The invention will be illustrated further with respect to the following Examples which are not intended to limit the invention but rather simply to additionally illuminate it.
The following ISOTEQ solutions were mixed:
80/20 I/SMO -
2 g sorbitan monooleate (SMO) was mixed with
8 g ISOTEQ ®
isomerized olefin marketed by Baker Hughes INTEQ.
80/20 I/PGO -
2 g Limulse polyglyercol oleate (PGO)
was mixed with 8 g
80/20 I/295/S -
2 g Alkamide DIN-295/S (Rhone Poulenc's
was mixed with 8 g ISOTEQ
All of the above were clear solutions.
The following mixtures of AQUACOL® polyglycol solution marketed by Baker Hughes INTEQ were prepared:
5 g AQUACOL with 5 g D.I. water
3 g AQUACOL with 7 g D.I. water
2 g AQUACOL with 8 g D.I. water
The AQUACOL solutions were then emulsified into the indicated ISOTEQ solution at 50/50 wt/wt.
For the 80/20 I/295/S solutions, the following were obtained:
Ex. 2 using 30% Aq:
The emulsion was unstable, i.e.
it separated almost immediately.
Ex. 3 using 20% Aq:
The emulsion was relatively stable,
i.e. it formed an
emulsion which seemed stable at least short term.
The 20% AQUACOL aqueous solutions were then emulsified into the ISOTEQ solutions at 50/50 wt/wt using a high speed mixer (TISSUE-TEARER by BIOSPEC Products, Inc.). Then 0.5 g of this emulsion was mixed into 9.5 g of D.I. water to form multiple emulsions. 80/20 I/SMO (Ex. 4), 80/20 I/PGO (Ex. 5) and 80/20 I/295/S (Ex. 6) all seemed to work fairly well forming multiple emulsions viewed in a microscope.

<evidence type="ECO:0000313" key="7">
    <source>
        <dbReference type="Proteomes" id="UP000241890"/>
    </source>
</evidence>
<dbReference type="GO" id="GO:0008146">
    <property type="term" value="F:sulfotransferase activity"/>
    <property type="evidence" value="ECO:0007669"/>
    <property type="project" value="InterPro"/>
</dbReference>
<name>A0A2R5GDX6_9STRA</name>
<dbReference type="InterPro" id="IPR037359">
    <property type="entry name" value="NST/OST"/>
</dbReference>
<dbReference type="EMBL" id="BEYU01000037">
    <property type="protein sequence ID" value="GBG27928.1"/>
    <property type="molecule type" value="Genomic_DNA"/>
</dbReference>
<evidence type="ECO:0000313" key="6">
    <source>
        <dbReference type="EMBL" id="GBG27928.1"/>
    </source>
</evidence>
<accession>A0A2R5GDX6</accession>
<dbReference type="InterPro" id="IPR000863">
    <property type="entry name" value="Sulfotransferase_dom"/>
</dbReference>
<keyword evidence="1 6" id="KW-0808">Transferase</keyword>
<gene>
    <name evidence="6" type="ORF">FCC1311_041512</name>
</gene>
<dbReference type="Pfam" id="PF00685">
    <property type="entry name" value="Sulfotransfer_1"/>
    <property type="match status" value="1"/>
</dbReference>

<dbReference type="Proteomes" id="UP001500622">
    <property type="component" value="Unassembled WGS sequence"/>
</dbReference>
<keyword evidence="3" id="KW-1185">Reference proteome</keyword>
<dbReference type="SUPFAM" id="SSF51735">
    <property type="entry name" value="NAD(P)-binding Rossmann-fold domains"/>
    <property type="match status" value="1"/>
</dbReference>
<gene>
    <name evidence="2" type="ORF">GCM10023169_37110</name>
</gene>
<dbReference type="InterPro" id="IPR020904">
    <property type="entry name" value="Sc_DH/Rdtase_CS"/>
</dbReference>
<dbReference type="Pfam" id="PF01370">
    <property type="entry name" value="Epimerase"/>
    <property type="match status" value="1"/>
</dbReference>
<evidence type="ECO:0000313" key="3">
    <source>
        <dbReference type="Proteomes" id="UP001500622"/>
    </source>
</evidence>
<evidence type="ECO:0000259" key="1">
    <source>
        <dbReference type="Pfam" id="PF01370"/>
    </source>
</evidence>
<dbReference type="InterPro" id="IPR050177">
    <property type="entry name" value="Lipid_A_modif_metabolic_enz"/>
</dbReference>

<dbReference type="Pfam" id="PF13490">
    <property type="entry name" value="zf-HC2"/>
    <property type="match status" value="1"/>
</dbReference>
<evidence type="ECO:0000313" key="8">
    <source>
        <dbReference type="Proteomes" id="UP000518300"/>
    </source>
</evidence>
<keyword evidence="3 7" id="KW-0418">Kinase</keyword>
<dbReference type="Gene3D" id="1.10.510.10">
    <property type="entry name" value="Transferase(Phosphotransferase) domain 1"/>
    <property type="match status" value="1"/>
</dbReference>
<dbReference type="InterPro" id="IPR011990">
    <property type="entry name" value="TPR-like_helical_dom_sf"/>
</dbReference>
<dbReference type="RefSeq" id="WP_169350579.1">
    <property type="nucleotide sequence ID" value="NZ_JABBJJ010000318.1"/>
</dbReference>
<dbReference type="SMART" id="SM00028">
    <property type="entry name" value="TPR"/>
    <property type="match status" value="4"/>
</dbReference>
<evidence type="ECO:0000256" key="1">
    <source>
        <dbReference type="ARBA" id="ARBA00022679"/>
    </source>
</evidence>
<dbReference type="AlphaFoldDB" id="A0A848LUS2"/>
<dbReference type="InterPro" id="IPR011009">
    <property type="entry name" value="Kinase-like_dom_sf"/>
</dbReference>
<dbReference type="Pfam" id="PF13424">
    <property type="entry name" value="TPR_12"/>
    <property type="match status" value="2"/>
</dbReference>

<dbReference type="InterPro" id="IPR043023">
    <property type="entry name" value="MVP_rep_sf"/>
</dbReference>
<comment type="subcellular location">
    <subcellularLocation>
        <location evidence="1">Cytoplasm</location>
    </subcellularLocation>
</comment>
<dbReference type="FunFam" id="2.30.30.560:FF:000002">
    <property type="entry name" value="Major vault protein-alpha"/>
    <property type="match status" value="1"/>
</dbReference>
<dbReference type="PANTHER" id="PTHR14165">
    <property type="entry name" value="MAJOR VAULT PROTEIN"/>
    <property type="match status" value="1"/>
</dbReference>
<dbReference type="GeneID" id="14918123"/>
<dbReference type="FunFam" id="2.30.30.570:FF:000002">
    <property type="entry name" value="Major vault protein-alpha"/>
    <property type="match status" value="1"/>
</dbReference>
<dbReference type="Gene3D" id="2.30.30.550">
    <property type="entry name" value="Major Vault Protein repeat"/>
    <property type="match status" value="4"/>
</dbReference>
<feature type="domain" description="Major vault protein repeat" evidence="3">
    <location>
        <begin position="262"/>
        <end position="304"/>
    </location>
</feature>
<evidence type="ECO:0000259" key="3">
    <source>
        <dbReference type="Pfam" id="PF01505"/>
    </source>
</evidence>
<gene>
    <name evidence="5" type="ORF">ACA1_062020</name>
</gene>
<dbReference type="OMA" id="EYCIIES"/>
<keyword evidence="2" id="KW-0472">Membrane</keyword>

The 20% AQUACOL aqueous solutions were again emulsified into the ISOTEQ solutions at 50/50 weight/weight using the TISSUE-TEARER as above and 0.5 g of the resulting emulsions were mixed with 9.5 g of 12% KCl to form multiple emulsions, but only the composition with 80/20 I/PGO actually formed a multiple emulsion (Ex. 7), the 80/20 I/SMO and 80/20 I/295/S seemed to form only simple oil in water emulsions.
After 12 days, the multiple emulsions from 50/50 (wt/wt) 20% Aq in ISOTEQ solutions were examined, with the following observations:
Ex. 5: 80/20 I/PGO in D.I. water—Still had ISOTEQ phase droplets with outside diameters of 2.3 μ to 97μ,but no internal aqueous phase droplets.
Ex. 7: 80/20 I/PGO in 12% KCI—Still had ISOTEQ phase droplets with outside diameters 37 μ, but no internal aqueous phase droplets.
Ex. 6: 80/20 I/295/S in D.I. water—Still had external phase droplets with outside diameters 83 μ diameter, and contained internal aqueous phase droplets.
Ex. 4: 80/20 I/SMO in D.I. water—similar observations to those of Example 7.
Only 80/20I/295/S of Example 6 actually retained multiple emulsion character with both internal aqueous phase droplets contained within external ISOTEQ phase droplets.
The Examples also show:
the importance of matching the emulsifier to the salinity of the (in this case) external phase;
the effect of different emulsifiers on multiple emulsion stability;
how internal phase composition can affect emulsion stability; and